What does Slow Fashion actually mean? And why should I care?

The world is looking quite different in the wake of COVID-19, and retail is no exception. You may have seen news headlines about large clothing retailers in the UK cancelling their orders from overseas factories and refusing to pay for items - thousands of items - of clothing that they ordered and had made exclusively for them. Clothes which won't arrive in the UK in time for the season they are intended for. Which means they cannot sell them at a later time because then they will be out of style. This has left overseas factories holding the bill for our fast fashion, literally. Does the word unsustainable come to mind? 

So this is the process...the large clothing brands decide what trends they want to capture in their brand for a particular season. This year it's cerulean and zebra print ... last year's magenta and leopard print just won't do. They order thousands of items of clothes that will literally only be able to be sold within a window of a few months. The fashion world moves that FAST - in one day, out the other. But what you don't see behind the scenes is the manufacturing process. And it's on a mind-bogglingly industrial scale. 

Firstly - clothes are GROWN. They are a crop that needs land, water and labour. The cheaper the item of clothing, the less ethical the land, water and labour gets. Pollution: foaming water where children play and women do their daily chores are dyed green and toxic. Exploitation: labour policies and health and safety that 100 years ago were illegal in the UK. Devastation: mono culture crop farming, deforestation and drought wreak havoc in the countries that make our Fast Fashion. Because we just have to wear cerulean this year. And because we'd never spend more than £10 on that new top. And last year's top? It's soooo last season.

According to Keep Britain Tidy, "the continual drive of ‘fast fashion’ adds to the waste problem, amounting to a staggering 10,000 items of clothing being sent to landfill every five minutes, equivalent to £140 million in value every year. With cheap clothing readily available on the high streets, it’s easy to be tempted into constantly revamping your wardrobe; with one in three women feeling that their clothes are outdated after less than three wears. An estimated £30 billion worth of clothes that have never been worn are hanging in wardrobes across the UK".

We're a fashion brand too. We look at colours and trends and think about what our customer's would like to wear. But we are SLOW FASHION. That means that we think about the lifetime use of the product, not just the seasonal popularity. Will this colour go out of style too quickly? If so, it's not for us. What about that super cool print? No thanks, we'll stick to solids that can be easily updated and integrated into many styles.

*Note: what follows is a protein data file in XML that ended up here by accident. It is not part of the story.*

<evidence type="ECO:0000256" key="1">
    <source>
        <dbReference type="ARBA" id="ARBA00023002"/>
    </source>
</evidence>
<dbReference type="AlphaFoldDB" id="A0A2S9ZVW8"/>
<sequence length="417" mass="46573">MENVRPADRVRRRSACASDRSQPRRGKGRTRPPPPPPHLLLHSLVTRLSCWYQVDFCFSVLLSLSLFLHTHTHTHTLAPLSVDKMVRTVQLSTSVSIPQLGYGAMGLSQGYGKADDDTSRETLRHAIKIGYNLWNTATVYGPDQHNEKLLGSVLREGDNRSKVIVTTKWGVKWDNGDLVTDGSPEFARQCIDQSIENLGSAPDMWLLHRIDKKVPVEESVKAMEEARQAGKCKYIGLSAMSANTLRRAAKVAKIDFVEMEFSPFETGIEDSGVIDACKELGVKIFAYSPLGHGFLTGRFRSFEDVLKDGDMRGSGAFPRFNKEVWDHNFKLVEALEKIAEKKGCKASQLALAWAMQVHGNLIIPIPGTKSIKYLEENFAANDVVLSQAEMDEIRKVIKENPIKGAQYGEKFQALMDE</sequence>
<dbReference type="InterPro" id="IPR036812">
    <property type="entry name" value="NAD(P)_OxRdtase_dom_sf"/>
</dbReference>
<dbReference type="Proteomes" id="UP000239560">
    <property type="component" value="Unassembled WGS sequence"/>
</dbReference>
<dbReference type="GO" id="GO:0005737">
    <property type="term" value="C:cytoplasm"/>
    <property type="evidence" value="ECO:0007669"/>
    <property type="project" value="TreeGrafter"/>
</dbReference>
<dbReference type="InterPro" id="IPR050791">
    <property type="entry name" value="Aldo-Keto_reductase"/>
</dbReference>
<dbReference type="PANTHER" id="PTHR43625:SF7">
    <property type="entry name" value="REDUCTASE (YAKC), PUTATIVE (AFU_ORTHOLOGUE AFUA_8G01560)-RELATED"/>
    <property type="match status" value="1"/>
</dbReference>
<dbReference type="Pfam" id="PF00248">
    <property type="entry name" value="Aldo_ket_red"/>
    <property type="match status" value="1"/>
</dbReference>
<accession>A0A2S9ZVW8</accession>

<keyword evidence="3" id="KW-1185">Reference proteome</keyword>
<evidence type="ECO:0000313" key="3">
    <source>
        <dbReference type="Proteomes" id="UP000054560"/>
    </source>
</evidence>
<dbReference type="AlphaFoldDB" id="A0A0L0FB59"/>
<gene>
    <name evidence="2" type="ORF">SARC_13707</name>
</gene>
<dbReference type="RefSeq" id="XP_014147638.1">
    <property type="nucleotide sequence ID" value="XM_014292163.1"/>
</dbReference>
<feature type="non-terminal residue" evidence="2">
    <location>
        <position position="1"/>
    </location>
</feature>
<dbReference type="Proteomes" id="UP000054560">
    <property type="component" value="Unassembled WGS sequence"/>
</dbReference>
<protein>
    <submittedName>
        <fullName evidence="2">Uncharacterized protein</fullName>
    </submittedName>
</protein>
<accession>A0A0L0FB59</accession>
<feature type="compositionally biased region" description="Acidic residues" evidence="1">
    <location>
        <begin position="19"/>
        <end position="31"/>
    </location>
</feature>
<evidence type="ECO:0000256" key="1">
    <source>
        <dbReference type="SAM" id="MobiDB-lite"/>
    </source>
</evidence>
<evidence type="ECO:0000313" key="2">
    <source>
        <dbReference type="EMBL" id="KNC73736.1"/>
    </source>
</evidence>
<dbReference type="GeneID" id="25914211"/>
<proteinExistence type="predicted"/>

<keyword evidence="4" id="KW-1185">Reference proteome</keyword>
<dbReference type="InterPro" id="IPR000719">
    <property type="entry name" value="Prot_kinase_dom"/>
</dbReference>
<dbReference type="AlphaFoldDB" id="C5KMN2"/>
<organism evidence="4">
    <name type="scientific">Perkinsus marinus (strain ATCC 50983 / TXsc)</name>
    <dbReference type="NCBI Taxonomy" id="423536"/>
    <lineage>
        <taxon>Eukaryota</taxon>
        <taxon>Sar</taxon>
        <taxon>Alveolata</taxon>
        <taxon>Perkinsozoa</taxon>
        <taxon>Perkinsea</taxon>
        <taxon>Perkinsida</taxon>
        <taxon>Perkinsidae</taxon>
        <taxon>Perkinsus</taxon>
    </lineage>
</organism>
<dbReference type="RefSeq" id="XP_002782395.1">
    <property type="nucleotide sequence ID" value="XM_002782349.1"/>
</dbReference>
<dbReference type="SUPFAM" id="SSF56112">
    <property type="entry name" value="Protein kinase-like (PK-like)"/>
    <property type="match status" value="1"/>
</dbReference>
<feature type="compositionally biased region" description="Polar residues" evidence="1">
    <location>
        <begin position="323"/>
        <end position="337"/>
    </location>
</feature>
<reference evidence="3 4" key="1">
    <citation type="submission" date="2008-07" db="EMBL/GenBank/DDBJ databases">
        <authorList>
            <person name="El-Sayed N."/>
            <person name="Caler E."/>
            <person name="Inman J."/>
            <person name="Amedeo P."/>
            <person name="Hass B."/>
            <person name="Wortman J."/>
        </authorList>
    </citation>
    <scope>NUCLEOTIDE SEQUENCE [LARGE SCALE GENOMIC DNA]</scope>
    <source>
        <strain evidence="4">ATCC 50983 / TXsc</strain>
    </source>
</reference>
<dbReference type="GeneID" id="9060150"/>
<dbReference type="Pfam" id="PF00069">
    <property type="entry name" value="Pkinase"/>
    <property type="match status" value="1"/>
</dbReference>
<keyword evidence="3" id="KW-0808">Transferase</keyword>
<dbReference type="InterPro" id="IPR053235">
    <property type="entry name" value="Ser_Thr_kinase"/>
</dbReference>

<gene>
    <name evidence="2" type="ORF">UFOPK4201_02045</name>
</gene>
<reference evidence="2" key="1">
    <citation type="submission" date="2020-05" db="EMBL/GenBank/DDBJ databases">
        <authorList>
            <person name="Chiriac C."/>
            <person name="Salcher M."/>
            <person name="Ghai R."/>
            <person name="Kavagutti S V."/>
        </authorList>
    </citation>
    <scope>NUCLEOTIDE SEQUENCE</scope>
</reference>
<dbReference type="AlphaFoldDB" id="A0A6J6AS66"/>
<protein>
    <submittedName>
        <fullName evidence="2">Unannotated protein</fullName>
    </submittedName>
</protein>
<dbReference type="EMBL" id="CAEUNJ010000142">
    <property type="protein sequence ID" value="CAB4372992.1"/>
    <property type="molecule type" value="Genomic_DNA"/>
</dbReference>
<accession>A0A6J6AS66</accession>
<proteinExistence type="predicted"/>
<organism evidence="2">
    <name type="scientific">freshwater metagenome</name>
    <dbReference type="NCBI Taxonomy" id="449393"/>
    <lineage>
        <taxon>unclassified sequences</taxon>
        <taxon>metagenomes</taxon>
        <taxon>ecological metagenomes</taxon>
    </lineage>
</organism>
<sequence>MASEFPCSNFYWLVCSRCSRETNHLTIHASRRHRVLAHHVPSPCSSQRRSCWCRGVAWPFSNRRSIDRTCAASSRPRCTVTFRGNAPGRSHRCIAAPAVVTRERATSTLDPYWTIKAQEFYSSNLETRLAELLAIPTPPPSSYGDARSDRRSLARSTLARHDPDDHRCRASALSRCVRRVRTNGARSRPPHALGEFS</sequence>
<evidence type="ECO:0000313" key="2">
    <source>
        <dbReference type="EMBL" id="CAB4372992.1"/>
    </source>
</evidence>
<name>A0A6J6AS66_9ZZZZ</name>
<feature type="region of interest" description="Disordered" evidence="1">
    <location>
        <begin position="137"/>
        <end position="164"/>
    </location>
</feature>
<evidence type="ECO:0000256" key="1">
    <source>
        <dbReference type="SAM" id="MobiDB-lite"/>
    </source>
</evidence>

We only use GOTS certified Organic cotton. Why? Because it's CHEMICAL FREE. There are no harmful pesticides & chemicals used in growing the Organic cotton and creation of the fabric. Because it uses 80% LESS WATERDid you know it takes a staggering 2,700 litres of water to make a single conventional cotton T-shirt? Because it guarantees the water used to grow the cotton (and later dye the fabric) doesn't pollute the local waterways. So the kids who live by those rivers don't get sick. It's really that simple. Because it ensures ethical farming practices. Because the farmers who grow Organic cotton are paid more. And because it's the right thing to do. We kinda think that non-organic cotton farms are sort of horrid and should be illegal. But maybe that's just us.

And what about all those brands who say they are 'ethical' and use 'sustainable' fabrics?  Well - if its not GOTS certified it's not organic - and everything short of organic falls, well, short. What about OEKO-TEX standard? Is that OK? Well, it's a start but it's still far from ideal. What OEKO-TEX means is that no illegal chemicals were used to grow the cotton. So legal chemicals were used. But if you consider that in this industry we need a standard to say - 'hey, I didn't break the law farming this cotton and I want to everyone to acknowledge that' - then what does that say about standard cotton farming practices...?

As an Ethical Breastfeeding Fashion Brand, this Spring Summer 2020 we decided to launch a variation on one of our best sellers - the Lift the Flap Vest and also the T-shirt - by bringing out a lace-free version. And that's it. No trendy patterns, no wild colours. Nothing that you can't wear again next year. Just some more great Bshirt's to take you from summer - to autumn - to winter - to spring - and on into next summer!

Bshirt breastfeeding clothes are already amazing in that they adapt your normal clothes that you already have to be able to breastfeed in. By adapting your existing wardrobe, you don't need to buy as much, and you aren't contributing to unnecessary consumer waste. Because after all, the breastfeeding years won't last forever. Oh, but wouldn't it be great if they did!!!

p.s. and no, we will never do a breastfeeding dress! Because #adaptyourwardrobe



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